Array to_xml


Why is it that…


myarray = [“one”]
=> [“one”]

RuntimeError: Not all elements respond to to_xml
from /foo/vendor/rails/activerecord/lib/…/…/activesupport/lib/
active_support/core_ext/array/conversions.rb:62:in `to_xml’
from (irb):94


… however …


myarray2 = [{:one => “onevalue”}]
=> [{:one=>“onevalue”}]

=> "<?xml version=\"1.0\" encoding=\"UTF-8\"?>\n<records type="array
“>\n \n onevalue\n \n\n”


Is there a way I can convert an array to xml without having to wrap
each element in a hash???


What do you want the resulting XML to look like? Usually XML has name/
value format.

You can do this:

class Symbol
def to_xml
{self => self.to_s}.to_xml

and then you can call :hello.to_xml

=> hello

That’s a little dangerous, though, and it may turn out that you should
rethink the XML schema, and use hashes in general.


On 7 Oct 2008, at 02:30, Sam wrote:

from (irb):94
“>\n \n onevalue\n \n\n”

In a nutshell, strings don’t have a to_xml method, but hashes do.


Is there a way I can convert an array to xml without having to wrap
each element in a hash???

What do you want the output to look like ?



The standard thing to do is put classes in there instead of strings,
so each error would be an instance of class Error, which would respond
to to_xml with foo or whatever. See, for example, Pat
Maddox’s Blog:

If you are worried about reversibility, you can change active_support
\core_ext\array\conversions so that the to_xml method looks like this
at the top:

      options[:root]     ||= all? { |e| e.is_a?(first.class) &&

first.class.to_s != “Hash” } ? first.class.to_s.underscore.pluralize :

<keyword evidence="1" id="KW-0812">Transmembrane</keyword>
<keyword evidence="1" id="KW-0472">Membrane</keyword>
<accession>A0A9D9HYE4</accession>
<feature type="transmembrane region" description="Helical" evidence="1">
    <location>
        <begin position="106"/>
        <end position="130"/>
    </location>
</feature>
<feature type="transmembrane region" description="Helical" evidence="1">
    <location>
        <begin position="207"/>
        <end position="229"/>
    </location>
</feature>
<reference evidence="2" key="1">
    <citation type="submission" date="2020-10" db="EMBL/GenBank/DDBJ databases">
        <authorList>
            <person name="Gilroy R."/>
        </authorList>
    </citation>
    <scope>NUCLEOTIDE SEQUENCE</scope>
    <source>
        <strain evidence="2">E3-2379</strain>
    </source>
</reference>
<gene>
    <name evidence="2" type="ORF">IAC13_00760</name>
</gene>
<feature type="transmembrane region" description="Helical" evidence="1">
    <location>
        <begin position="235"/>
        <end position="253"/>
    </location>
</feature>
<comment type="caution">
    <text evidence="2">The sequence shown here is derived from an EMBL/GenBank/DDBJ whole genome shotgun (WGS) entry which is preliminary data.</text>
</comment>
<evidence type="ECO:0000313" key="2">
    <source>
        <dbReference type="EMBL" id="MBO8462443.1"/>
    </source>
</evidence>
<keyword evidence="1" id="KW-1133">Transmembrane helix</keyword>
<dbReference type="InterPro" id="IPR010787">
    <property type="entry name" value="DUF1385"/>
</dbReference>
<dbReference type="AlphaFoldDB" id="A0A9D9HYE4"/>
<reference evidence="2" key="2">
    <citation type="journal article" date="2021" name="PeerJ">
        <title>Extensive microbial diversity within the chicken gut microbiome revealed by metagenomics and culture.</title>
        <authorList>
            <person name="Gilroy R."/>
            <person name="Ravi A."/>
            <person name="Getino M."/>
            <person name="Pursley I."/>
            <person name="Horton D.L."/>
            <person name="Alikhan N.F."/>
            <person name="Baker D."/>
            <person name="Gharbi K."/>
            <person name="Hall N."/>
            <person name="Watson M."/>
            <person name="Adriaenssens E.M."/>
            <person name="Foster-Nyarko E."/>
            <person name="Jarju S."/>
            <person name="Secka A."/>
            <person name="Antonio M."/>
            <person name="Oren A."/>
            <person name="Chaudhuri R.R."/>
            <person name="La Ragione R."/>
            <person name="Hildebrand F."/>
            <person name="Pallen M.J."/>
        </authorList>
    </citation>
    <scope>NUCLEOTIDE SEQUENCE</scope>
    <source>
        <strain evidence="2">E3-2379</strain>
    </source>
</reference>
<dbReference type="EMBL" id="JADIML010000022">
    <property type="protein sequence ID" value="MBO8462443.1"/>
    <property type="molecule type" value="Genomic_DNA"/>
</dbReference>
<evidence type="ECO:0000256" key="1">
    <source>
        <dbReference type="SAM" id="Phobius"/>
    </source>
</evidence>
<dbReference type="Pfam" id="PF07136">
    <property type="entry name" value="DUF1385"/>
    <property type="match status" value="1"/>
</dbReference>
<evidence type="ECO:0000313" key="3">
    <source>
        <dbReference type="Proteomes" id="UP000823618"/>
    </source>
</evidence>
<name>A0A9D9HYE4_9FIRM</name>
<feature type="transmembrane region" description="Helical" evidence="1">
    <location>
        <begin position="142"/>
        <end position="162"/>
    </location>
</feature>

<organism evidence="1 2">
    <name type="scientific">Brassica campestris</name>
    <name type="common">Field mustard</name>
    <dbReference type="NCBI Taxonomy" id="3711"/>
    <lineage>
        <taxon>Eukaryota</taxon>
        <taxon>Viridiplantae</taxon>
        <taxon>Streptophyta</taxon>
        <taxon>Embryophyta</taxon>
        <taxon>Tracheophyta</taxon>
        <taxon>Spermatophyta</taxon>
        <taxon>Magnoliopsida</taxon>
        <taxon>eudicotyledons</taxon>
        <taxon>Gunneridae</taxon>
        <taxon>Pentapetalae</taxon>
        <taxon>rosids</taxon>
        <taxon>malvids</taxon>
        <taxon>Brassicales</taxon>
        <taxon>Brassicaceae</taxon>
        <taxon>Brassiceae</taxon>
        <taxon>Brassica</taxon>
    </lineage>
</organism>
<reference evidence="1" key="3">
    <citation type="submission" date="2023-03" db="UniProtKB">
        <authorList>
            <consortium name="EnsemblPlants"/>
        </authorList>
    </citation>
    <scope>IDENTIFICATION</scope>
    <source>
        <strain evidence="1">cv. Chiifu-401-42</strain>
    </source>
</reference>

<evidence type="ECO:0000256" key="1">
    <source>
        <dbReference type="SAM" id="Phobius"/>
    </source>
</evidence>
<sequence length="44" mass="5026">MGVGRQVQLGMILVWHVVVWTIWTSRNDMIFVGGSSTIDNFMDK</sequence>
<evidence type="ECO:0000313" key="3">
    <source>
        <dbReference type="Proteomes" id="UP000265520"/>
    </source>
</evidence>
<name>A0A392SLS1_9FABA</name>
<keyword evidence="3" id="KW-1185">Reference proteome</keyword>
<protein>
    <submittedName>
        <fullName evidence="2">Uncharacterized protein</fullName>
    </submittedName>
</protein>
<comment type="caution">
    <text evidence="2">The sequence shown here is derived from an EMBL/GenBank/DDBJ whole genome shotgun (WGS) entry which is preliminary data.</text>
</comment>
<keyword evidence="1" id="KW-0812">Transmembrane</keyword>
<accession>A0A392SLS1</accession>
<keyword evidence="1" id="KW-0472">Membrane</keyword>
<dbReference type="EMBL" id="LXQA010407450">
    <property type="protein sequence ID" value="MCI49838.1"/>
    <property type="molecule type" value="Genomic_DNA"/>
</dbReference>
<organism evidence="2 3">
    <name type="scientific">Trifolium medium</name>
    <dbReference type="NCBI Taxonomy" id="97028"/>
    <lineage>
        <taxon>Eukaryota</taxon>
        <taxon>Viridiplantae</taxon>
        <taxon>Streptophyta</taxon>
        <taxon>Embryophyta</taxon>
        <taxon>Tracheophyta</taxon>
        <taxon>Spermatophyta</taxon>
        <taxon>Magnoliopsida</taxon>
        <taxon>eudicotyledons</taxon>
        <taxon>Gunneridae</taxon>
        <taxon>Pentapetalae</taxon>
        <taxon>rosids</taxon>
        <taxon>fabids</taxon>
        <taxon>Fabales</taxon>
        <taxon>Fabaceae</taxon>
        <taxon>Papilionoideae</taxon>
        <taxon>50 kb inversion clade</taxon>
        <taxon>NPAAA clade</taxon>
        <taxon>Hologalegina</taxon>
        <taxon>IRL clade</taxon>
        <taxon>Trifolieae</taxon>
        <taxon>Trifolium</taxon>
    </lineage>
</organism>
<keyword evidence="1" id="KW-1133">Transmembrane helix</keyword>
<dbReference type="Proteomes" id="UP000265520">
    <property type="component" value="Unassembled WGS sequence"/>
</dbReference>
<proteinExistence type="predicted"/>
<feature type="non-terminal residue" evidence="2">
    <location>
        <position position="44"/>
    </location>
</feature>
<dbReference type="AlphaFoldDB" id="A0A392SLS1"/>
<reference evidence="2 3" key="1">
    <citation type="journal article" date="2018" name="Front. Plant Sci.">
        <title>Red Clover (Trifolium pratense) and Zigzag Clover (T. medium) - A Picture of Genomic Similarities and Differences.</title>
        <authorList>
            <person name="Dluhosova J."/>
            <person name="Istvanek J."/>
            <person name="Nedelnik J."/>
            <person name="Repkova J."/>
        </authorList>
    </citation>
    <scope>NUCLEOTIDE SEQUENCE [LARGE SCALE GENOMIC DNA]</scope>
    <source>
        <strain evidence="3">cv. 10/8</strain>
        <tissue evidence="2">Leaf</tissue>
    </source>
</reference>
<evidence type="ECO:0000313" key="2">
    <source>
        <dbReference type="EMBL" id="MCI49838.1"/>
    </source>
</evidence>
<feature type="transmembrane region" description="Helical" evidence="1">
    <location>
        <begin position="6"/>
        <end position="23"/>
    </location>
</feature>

map!{|e| ( == “String”) ? {options[:root].to_sym
=> e} : e}

      raise "Not all elements respond to to_xml" unless all? { |e|

e.respond_to? :to_xml }

      options[:children] ||= options[:root].singularize
      options[:indent]   ||= 2
      options[:builder]  ||= =>


The XML you get back isn’t pretty, but it doesn’t crash:

<?xml version=\"1.0\" encoding=\"UTF-8\"?> foo bar

Cleaning it up more than this might be a bit tricky. If this is
something a lot of people would like, I’d look at it some more, but I
think it’s pretty unusual, and it’s usually easier to use objects.



I’m wanting something like…

foo bar

I find it really interesting that a Rails controller will accept xml

one two

… and transform it into a hash…

{ :process_codes => { :code => [ “one”, “two” ] } }

… but will not go back the other way when I want to convey errors…

{ :errors => { :error => [ “foo”, “bar” ] } }


Thanks Michael.

I’ve taken the easy (and hacky) way out by using an
ActiveRecord::Errors object which is transformed implements to_xml
quite nicely.
The hacky bit is that I’m not always adding an error that coincides
with an attribute of the model I’m exploiting … eg,

errors.add( :code, “#{code} is not found” )

…when my model object doesn’t actually have a “code” attribute.
Also… under some scenarios I may not have a model instance at all
but need to create one in order to gain access to the to_xml friendly
Errors object by doing something like…

errors =

… which is of course hacky, but more readily thrown together than
implementing a custom errors class or modifying the conversions.rb
The Errors object is also nice because it allows multiple errors with
the same key…

errors.add( :code, “#{code} is not found” )
errors.add( :code, “#{code} has already been processed” )